It’s hard to say good bye to your favorite science fiction. Whether it’s putting down the last book in a long loved series, watching the finale of a favorite show, or watching the end credits of a video game, I get instant nostalgia for the worlds I just experienced and the characters I got to know. Here are a few science fiction series I miss like crazy…
This is a science fiction novel series by Ann Aguirre. Because the Vaginal Fantasy book club at some point mentioned it had a Mass Effect vibe (I’m paraphrasing), I decided to give it a try. Best decision ever. The series revolves around a 30-something woman named Sirantha Jax, who has the ability to essentially map space-time to jump ships great distances. What I like about her is that she’s a great mix of attitude, sarcasm, vulnerability, and open-mindedness. She’s also not an 18-year-old virgin as so many romance heroines are — in fact, she’s getting over the death of her former partner at the beginning of the book.
The series takes you across the galaxy to abandoned stations overrun with people-eating aliens, beautiful planets with foreign cultures Sirantha gets to know, and war zones where she meets an amazing array of characters. Some are human; some are alien. The series even features one of my favorite alien characters ever, a shapeshifting, insect-like alien named Velith who starts out as a bounty hunter but soon becomes one of Sirantha’s closest friends.
The books just don’t care about characters looking or acting pretty. They have a story to tell about realistic people and romance, which I love.
Star Trek: Deep Space Nine
Deep Space Nine is my favorite Star Trek series (although I’ll admit I haven’t seen them all), because it takes place on a space station. Sure, its protagonists may work for Starfleet, but this is also a place people call home.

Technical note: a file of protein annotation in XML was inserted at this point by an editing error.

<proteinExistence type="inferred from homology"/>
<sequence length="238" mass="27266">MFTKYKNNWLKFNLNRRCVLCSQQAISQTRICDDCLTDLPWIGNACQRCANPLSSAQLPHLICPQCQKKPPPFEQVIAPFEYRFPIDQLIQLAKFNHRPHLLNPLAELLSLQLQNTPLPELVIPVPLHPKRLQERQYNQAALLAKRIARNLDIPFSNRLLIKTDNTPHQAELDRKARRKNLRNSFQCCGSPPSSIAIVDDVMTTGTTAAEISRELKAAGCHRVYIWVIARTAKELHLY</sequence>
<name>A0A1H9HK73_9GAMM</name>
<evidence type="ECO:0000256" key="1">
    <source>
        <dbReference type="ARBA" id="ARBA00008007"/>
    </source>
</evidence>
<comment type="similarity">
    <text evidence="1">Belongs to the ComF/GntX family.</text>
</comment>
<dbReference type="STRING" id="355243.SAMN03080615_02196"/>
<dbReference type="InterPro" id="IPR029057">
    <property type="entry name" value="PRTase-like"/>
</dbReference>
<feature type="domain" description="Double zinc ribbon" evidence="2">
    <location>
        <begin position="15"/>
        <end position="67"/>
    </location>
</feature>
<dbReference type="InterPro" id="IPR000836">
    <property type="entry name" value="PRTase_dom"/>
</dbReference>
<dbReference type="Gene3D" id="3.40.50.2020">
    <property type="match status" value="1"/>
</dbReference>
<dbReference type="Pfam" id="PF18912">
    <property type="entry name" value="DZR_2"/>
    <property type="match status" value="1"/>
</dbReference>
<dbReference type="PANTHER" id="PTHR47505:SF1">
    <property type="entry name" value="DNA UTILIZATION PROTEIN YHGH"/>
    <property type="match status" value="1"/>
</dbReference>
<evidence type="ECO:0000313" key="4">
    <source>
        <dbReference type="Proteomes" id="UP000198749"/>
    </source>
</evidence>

Two things I love most about the show is that it features a memorable cast of characters, including aliens not explored much in the show elsewhere. For instance, Jadzia Dax is a joined Trill; Odo is a Changeling; Kira Nerys is Bajoran. The other thing is the momentum that builds as the series goes on. There’s a war brewing, and the show becomes stronger and more intense in later seasons.
At the end of it, I just wasn’t ready to say good bye to everyone I had come to know so well.
Joss Whedon’s Firefly is a sci-fi staple. It’s a TV show that only had one season but deserved many more — though maybe that’s why it remains so hallowed in the minds of fans. It died too young, but that just makes the one season that’s out feel something like perfection.
Headed up by actor Nathan Fillion is Captain Malcolm Reynolds, the crew of the Firefly is diverse, rambunctious, and totally relatable. You can tell that everyone comes from different backgrounds, but their personalities work well together — sometimes by not working well together. Chemistry requires some heat, which you get in spades in this show. Arguments over the dinner table, a pastor making the atheists uncomfortable, a doctor trying to protect his sister who’s on the run, flirtation and crushes… There’s a lot of conflict, but the crew sticks together through it all.
A movie came after the show, called Serenity, which is what I rewatch more than the actual TV show. I recommend it if you want a taste of the world and characters, to see if you could become one of the nostalgic fans who wants it back but knows it can’t be so.